Oilfield Services: the Offshore Wind Opportunity

Oilfield Services: the Offshore Wind Opportunity
Rigzone looks at the opportunity for oilfield services firms to get involved in the offshore wind sector in the North Sea.

Times are tough for oilfield services companies. Rigzone has spent much of the last year reporting on how the industry downturn has affected many of the larger oilfield engineers and service firms: e.g. Aker Solutions ASA, Weatherford International and even oilfield services giant Schlumberger Ltd. have all been hit. Particularly badly affected have been those oilfield services firms who operate in high-cost oil and gas-producing regions such as the North Sea.

In such a poor market environment, it is no wonder that some oilfield services firms are looking at expanding their offerings into new sectors. A number of bigger oilfield services companies have recently announced deals in the renewables sector, such as Petrofac's recent partnership with GE that will see the two firms engineer, construct and install a power system to connect up to 336 megawatts of energy from the Galloper Offshore Wind Farm off the coast of Suffolk, England. And smaller oilfield services companies are getting in on the act as well.

One organization helping companies that have traditionally supplied the oil and gas sector to sell into the renewables industry, as well as other energy sectors, is NOF Energy. NOF – a trade body that focuses on business development in the oil and gas, nuclear and offshore renewables sectors – announced earlier this month that it is supporting a cluster of Shetland Islands-based supply chain businesses to access new markets.

All seven of the businesses are active in the North Sea oil and gas industry, but are keen to diversify into other sectors. NOF Chief Executive George Rafferty commented in a statement released Feb. 3:

"Highland and Island companies have been at the core of the North Sea supply chain for decades; however, the changing economic environment means they need to look at broader and diverse targets for their established and innovative services and solutions.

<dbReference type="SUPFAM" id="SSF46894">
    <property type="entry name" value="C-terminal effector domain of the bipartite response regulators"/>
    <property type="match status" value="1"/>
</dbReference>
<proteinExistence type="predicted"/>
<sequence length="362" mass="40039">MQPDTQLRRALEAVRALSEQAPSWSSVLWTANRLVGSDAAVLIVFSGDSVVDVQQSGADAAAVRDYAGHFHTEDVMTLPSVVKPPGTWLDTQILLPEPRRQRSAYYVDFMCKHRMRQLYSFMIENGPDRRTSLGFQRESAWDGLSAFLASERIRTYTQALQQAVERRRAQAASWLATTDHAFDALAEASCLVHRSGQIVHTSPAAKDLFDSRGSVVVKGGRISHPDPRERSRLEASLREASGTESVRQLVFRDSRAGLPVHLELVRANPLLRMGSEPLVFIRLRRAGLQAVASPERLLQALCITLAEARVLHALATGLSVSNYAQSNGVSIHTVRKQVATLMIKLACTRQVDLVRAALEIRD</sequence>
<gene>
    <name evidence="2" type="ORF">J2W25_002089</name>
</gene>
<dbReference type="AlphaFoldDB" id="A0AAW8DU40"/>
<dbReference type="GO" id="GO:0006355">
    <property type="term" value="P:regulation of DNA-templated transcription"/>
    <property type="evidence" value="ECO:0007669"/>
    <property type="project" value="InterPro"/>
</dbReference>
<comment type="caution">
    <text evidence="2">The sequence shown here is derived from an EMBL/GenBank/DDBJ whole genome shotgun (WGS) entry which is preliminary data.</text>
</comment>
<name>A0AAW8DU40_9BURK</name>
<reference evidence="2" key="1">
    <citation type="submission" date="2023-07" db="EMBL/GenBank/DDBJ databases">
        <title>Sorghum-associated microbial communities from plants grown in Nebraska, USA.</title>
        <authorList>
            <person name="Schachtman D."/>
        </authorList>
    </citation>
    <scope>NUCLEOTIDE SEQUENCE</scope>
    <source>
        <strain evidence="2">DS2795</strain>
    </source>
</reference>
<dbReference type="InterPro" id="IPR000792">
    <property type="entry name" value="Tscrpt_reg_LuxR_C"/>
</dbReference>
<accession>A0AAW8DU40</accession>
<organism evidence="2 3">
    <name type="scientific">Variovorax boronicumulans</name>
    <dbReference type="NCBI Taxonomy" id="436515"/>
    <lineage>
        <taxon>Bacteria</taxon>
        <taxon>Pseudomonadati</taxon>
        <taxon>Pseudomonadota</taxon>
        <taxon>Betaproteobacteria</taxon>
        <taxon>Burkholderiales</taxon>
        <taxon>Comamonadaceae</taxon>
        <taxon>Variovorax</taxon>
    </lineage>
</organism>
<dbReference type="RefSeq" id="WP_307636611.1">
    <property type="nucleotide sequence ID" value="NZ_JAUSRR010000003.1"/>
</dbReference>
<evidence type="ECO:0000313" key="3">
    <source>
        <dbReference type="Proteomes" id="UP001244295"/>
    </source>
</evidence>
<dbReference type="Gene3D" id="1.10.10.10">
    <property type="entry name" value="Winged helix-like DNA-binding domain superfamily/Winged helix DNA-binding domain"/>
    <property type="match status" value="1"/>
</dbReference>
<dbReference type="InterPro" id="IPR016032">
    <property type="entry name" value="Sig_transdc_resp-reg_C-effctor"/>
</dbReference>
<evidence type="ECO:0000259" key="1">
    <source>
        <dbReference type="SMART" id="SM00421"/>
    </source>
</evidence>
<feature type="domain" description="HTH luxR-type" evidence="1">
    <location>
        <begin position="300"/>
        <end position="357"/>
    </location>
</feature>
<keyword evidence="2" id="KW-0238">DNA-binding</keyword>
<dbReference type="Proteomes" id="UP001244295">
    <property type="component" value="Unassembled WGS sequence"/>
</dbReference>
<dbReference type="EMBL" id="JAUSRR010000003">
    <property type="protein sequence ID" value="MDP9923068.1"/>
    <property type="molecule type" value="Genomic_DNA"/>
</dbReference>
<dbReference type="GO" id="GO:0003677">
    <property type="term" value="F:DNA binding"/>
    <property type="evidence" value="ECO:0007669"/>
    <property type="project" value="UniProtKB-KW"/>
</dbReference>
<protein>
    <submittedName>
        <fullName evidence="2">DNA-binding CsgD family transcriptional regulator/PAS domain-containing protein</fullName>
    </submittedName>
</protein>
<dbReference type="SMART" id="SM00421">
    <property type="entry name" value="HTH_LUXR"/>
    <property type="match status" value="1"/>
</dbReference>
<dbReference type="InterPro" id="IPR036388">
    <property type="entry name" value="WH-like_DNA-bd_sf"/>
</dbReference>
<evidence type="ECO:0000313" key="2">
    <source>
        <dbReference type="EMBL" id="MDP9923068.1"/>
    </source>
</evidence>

"As part of NOF Energy these companies will not only be able to increase their presence in the evolving UK oil & gas market, but have the support available to enter new geographic markets and energy sectors."

Established offshore wind markets in northwest Europe are set for further growth in 2016 and beyond, according to Anglo-American renewable energy consultancy BVG Associates. The Netherlands will more than double its offshore wind capacity, while combined UK and German offshore wind capacity will increase by two gigawatts – about four times the capacity of a typical coal-fired power plant.

There is also going to be a new round of Contracts for Difference (CfD) auctions towards the end of 2016, which will give the UK offshore wind industry a new horizon for 2020 and beyond, BVG said at the start of January.

Wind Now Accounts for 35% of Offshore Services Firm N-Sea's Turnover

N-Sea is a Scottish oilfield services company that is already taking advantage of the offshore wind boom in the North Sea. Last summer the firm, which was already operating out of Aberdeen and Zierikzee in the Netherlands, opened a new site in Norwich on England's east coast, partly in order to provide better support for its growing offshore wind business. Yet, only a few years ago N-Sea was entirely focused on oilfield services.

Speaking to Rigzone in a recent phone call, N-Sea Chief Operating Officer Roddy James told us that his company had been looking to diversify for some time.

"We put together quite a straightforward and simple plan of how we would deal with what's happening in the industry … And we started that prior to the industry” downturn, he said.

"I wouldn't say we saw the writing on the wall … But I was pretty sure things wouldn't carry on the way they were going.

"What we did was we looked at our business and asked: 'How do we get it to the next stage?' And as part of that we could then deal with some of the things that were going on in the industry, so that we weren't tied into a low oil price or if the Doomsday scenario … happened, then how we could cope with that."

First of all, N-Sea focused on becoming a more-efficient operation.


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A former engineer, Jon is an award-winning editor who has covered the technology, engineering and energy sectors since the mid-1990s. Email Jon at jmainwaring@rigzone.com

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